Late on chatbots, rife with naming confusing, and with an embarrassing image generation fiasco just in the rearview mirror, the path forward won’t be simple. But Hassabis has a chance to fix it. To those who known him, have worked alongside him, and still do — all of whom I’ve spoken with for this story — Hassabis just might be the perfect person for the job. “We’re very good at inventing new breakthroughs,” Hassabis tells me. “I think we’ll be the ones at the forefront of doing that again in the future.”

Is the past a predictor of future success? More than lab-to-Android is going to be required. But the evaluation of the “good at inventing new breakthroughs” is an assertion. Google has been in the me-too business for a long time. The company sees itself as a modern Bell Labs and PARC. I think that the company’s perception of itself, its culture, and the comments of its senior executives suggest that the derivative nature of Google is neither remembered nor considered. It’s just “we’re very good.” Sure “we” are.

Second, I noted this statement:

Ironically, a breakthrough within Google — called the transformer model — led to the real leap. OpenAI used transformers to build its GPT models, which eventually powered ChatGPT. Its generative ‘large language’ models employed a form of training called “self-supervised learning,” focused on predicting patterns, and not understanding their environments, as AlphaGo did. OpenAI’s generative models were clueless about the physical world they inhabited, making them a dubious path toward human level intelligence, but would still become extremely powerful. Within DeepMind, generative models weren’t taken seriously enough, according to those  inside, perhaps because they didn’t align with Hassabis’s AGI priority, and weren’t close to reinforcement learning. Whatever the rationale, DeepMind fell behind in a key area.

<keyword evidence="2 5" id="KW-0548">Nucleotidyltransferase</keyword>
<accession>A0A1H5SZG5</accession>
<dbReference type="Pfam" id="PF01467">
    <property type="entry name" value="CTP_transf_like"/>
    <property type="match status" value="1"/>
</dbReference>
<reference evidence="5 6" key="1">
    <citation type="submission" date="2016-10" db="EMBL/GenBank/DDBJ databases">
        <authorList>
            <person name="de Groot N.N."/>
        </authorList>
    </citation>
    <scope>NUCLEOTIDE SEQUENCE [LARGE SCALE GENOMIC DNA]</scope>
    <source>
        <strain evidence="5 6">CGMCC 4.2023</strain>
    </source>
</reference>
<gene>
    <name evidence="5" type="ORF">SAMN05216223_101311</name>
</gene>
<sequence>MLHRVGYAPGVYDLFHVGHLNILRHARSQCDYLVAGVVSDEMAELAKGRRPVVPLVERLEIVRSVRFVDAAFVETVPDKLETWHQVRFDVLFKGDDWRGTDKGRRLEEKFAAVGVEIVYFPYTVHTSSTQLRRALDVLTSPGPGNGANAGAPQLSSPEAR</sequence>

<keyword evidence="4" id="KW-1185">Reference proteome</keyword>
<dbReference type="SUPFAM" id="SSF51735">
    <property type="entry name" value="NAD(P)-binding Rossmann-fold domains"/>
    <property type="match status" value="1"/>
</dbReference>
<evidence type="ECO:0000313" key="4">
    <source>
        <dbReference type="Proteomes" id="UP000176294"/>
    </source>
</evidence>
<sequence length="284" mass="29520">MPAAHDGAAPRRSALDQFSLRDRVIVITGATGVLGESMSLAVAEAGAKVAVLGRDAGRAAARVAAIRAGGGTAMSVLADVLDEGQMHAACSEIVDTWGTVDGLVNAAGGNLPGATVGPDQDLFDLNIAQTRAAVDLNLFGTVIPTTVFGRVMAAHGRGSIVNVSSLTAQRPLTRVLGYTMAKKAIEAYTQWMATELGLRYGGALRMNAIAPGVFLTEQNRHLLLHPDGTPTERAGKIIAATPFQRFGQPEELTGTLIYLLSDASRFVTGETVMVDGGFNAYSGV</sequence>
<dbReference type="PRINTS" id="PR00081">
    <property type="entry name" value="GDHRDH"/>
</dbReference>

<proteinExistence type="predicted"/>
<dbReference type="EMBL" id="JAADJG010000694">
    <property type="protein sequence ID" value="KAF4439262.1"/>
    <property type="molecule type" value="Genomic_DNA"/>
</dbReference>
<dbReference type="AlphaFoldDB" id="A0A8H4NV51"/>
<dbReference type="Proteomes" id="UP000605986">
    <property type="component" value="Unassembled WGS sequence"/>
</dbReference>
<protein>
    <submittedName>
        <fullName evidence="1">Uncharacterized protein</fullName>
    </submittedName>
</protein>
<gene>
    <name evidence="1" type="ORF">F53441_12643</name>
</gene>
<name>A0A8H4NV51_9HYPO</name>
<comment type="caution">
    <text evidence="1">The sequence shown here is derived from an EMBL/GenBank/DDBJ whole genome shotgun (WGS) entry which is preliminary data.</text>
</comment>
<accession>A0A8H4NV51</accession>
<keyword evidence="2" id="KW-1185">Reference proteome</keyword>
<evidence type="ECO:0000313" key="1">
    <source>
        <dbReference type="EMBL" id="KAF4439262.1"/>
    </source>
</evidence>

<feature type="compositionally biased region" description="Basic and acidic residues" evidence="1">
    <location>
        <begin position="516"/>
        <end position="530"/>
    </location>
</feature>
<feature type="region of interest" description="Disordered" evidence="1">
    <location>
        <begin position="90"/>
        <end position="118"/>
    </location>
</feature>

Google figured something out and then did nothing with the “insight.” There were research papers and chatter. But OpenAI (powered in part by Sam AI-Man) used the Google invention and used it to carpet bomb, mine, and set on fire Google’s presumed lead in anything related to search, retrieval, and smart software. The aftermath of the Microsoft OpenAI PR coup is a continuing story of rehabilitation. From what I have seen, Google needs more time getting its ageingbody parts working again. The ad machine produces money, but the company reels from management issue to management issue with alarming frequency. Biased models complement spats with employees. Silicon Valley chutzpah causes neurological spasms among US and EU regulators. Something is broken, and I am not sure a person from inside the company has the perspective, knowledge, and management skills to fix an increasingly peculiar outfit. (Yes, I am thinking of ethnically-incorrect German soldiers loyal to a certain entity on Google’s list of questionable words and phrases.)

And, lastly, let’s look at this statement in the essay:

Many of those who know Hassabis pine for him to become the next CEO, saying so in their conversations with me. But they may have to hold their breath. “I haven’t heard that myself,” Hassabis says after I bring up the CEO talk. He instantly points to how busy he is with research, how much invention is just ahead, and how much he wants to be part of it. Perhaps, given the stakes, that’s right where Google needs him. “I can do management,” he says, ”but it’s not my passion. Put it that way. I always try to optimize for the research and the science.”